Archives Documents, Manuscripts, Maps, & Photographs
Manuscript Group 903, Hatfield/Hetfield Family (Elizabethtown, NJ)
Papers, 1709 - 1821 (Bulk dates: 1761 - 1791), 0.2 linear feet / 6 folders
Call Number: MG 903 + Folder number
Deeds, indentures, and other documents pertaining to the Hatfield/Hetfield family of Elizabethtown, New Jersey. Includes two subscription lists for the First Presbyterian Church of Elizabeth, dated 1734 and 1744-45.
Isaac Hetfield (1695-1762), the son of Isaac Hatfield (1667-ca. 1710), was a farmer in Elizabethtown (now Elizabeth), New Jersey. He married Sarah Price (d. Nov. 22, 1783), the daughter of Mary and Benjamin Price, with whom he had nine children: Sarah (1728-1804), Isaac (1730-1807), Joanna (1732-1756), Benjamin (b. 1735), Andrew (1739-1824), Abigail (1740-1770), Moses (1747-1803), Phebe (ca. 1750-1833), and Prudence. Both Sarah and Isaac Hetfield were members of the Presbyterian Church of Elizabethtown.
The divisive nature of the American Revolution is evidenced in the conflicting loyalties of Sarah and Isaac Hetfields children. Sarah Hetfield married Abraham Clark (1726-1794), a staunch patriot. Abigail Hetfield, however, married Cavalier Jouet (1743-1810), a loyalist whose estates were confiscated and who was imprisoned and exiled.
Isaac Hetfield (1730-1807), the eldest son, was a patriot during the Revolution. He was born on the family homestead in Elizabethtown on October 8, 1730. He became a cooper and boatman and married Damaris Noe (1735-1808), the daughter of Sarah and Daniel Noe, on January 22, 1753. Damaris and Isaac had twelve children together (the children spelled their last name Hatfield): Charity (1755-1840), Aaron (1757-1839), Hannah (1759-1836), Prudence (1761-1851), Abigail (b. 1763), Isaac (1766-1840), Elizabeth (1768-1819), Andrew (1770-1822), Sarah (1772-1841), Jonathan (1775-1842), Oliver Spencer (1777-1780), and Mary Noe (1780-ca. 1805-1808). Isaac Hetfield was the ruling elder of the First Presbyterian Church of Elizabethtown from 1786 until his death on February 4, 1807.
Oliver Spencer Hatfield, the son of Aaron Hatfield (1757-1839) and Sarah Barnet (1759-1824), was born on October 16, 1782 in Elizabethtown, New Jersey. He was active in the New Jersey Cavalry earning the rank of captain in 1817, and served as the clerk of the borough of Elizabeth for a number of years. He went into the dry goods and grocery business with his father and then his brother-in-law in the firms Aaron Hatfield & Son and Crane & Hatfield, however he was bankrupted by the financial crash of 1820. After this downturn, Hatfield settled in Hoboken, New Jersey where he lived until his death in 1860.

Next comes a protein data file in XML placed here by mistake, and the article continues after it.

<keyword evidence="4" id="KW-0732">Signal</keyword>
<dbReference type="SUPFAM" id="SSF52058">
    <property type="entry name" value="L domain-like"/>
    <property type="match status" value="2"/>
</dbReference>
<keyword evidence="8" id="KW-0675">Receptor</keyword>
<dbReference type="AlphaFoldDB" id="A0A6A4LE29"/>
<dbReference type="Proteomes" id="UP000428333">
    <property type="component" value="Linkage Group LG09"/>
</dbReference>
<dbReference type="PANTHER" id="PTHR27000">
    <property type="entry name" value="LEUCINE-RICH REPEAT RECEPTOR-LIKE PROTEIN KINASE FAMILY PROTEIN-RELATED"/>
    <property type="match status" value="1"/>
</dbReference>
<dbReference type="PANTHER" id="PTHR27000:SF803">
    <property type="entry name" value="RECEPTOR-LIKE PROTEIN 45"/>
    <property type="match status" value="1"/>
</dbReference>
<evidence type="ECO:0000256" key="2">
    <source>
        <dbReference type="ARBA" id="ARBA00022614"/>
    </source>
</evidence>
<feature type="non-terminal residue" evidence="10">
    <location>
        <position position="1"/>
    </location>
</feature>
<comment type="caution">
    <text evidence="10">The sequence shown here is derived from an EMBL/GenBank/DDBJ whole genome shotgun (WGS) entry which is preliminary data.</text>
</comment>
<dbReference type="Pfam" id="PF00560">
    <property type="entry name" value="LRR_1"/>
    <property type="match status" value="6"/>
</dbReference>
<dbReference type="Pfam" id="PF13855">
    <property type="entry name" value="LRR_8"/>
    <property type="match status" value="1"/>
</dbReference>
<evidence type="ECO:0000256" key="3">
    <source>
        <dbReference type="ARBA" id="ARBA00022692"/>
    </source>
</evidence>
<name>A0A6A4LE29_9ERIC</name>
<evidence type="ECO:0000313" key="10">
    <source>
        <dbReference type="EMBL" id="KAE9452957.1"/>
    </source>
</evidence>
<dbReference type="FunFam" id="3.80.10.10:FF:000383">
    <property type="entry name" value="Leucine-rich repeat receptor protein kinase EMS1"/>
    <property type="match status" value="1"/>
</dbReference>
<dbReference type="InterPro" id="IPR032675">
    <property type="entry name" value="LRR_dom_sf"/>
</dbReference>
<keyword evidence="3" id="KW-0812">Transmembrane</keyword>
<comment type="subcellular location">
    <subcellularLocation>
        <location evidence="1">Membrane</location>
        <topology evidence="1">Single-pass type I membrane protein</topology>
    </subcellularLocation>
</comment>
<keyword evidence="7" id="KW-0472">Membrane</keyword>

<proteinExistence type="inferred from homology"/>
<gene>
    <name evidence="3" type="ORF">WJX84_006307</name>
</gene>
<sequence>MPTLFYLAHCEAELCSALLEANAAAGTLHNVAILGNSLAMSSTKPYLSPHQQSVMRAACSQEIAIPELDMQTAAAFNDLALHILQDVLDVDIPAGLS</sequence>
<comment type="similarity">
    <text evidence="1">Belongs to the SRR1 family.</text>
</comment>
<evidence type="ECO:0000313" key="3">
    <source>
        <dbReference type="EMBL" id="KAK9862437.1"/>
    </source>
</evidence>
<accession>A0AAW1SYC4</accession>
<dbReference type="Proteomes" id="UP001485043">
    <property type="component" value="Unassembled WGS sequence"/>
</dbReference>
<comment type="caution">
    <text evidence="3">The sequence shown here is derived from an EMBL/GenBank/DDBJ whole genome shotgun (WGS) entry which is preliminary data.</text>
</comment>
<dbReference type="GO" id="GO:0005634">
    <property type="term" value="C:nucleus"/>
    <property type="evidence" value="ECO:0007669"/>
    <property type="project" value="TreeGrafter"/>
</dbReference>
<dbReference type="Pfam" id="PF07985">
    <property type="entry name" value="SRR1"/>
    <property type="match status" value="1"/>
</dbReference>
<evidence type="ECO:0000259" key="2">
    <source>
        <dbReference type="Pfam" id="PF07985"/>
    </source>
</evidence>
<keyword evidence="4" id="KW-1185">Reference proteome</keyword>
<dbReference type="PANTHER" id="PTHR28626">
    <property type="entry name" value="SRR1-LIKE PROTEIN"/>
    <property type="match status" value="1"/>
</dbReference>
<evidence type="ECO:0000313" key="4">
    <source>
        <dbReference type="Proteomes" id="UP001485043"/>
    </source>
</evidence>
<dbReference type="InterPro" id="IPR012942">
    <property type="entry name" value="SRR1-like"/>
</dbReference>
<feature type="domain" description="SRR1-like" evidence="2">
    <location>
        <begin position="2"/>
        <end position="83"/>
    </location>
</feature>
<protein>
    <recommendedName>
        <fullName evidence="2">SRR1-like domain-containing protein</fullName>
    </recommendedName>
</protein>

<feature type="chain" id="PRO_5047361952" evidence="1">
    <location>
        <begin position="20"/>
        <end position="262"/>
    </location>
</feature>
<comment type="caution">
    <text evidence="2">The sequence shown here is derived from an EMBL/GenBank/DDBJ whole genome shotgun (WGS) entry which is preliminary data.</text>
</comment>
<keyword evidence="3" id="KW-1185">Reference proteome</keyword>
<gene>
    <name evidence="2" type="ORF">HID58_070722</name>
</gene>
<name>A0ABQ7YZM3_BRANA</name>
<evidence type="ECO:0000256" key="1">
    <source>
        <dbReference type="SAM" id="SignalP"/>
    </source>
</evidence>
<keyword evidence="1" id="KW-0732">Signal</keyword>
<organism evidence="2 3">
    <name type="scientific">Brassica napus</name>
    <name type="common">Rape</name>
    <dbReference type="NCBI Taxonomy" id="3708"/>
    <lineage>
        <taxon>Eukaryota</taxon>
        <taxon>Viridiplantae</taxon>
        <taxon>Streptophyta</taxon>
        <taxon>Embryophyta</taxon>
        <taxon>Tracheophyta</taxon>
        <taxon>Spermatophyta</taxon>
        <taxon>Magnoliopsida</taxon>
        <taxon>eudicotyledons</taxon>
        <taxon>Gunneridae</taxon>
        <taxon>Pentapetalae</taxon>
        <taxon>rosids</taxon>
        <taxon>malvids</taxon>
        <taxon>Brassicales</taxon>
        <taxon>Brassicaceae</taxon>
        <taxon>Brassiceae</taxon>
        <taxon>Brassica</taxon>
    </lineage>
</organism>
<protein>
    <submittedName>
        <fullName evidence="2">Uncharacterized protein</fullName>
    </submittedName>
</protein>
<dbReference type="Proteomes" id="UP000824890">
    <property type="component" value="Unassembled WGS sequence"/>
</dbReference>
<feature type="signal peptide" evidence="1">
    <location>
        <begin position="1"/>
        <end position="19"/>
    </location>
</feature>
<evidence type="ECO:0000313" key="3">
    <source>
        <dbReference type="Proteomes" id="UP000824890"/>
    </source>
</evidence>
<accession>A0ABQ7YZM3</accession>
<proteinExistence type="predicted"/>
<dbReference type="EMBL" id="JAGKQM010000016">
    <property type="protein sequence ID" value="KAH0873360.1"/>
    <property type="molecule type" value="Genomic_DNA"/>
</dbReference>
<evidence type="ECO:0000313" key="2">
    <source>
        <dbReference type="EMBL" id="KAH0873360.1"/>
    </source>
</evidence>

On November 4, 1804, Oliver Hatfield married Jane Mann (1787-1858), the daughter of Emma and Thomas Mann, with whom he had ten children: Emily Almira (1805-1874), Edwin Francis (1807-1883), Sarah (1809-1810), Sarah (1811-1836), Oliver Perry (1813-1817), Robert Griffith (1816-1879), Oliver Perry (1818-1891), Louisa (b. 1821), Laura Dilute (1826-1881), and Jacob Henry (1829-1884).
Hatfield, Abraham. The Descendants of Matthias Hatfield (NewYork Genealogical and Biographical Society, 1954).
The origin of the collection is unknown at this time.
The Hatfield Family Papers date from 1709-1821 and largely consist of legal documents, probate records, commissions, and religious documents. The items within each of these categories are arranged chronologically.
The legal documents date from 1709-1819 and consist of bonds and Elizabethtown land deeds, in addition to a contract for a merchants apprentice. The papers also contain the wills of Isaac and Sarah Hetfield and the military commissions of Oliver Hatfield. The religious documents date from 1734-1809 and contain two subscription lists for the Presbyterian Church of Elizabethtown, Isaac Hetfields renewal of covenant, and pew indentures.
Lastly, the collection includes one piece of correspondence, two receipts, and an untitled survey map.
Processed by Kim Charlton, September 2000 as part of the "Farm to City" project funded by a grant from the National Historical Publications and Records Commission.
The New Jersey Historical Society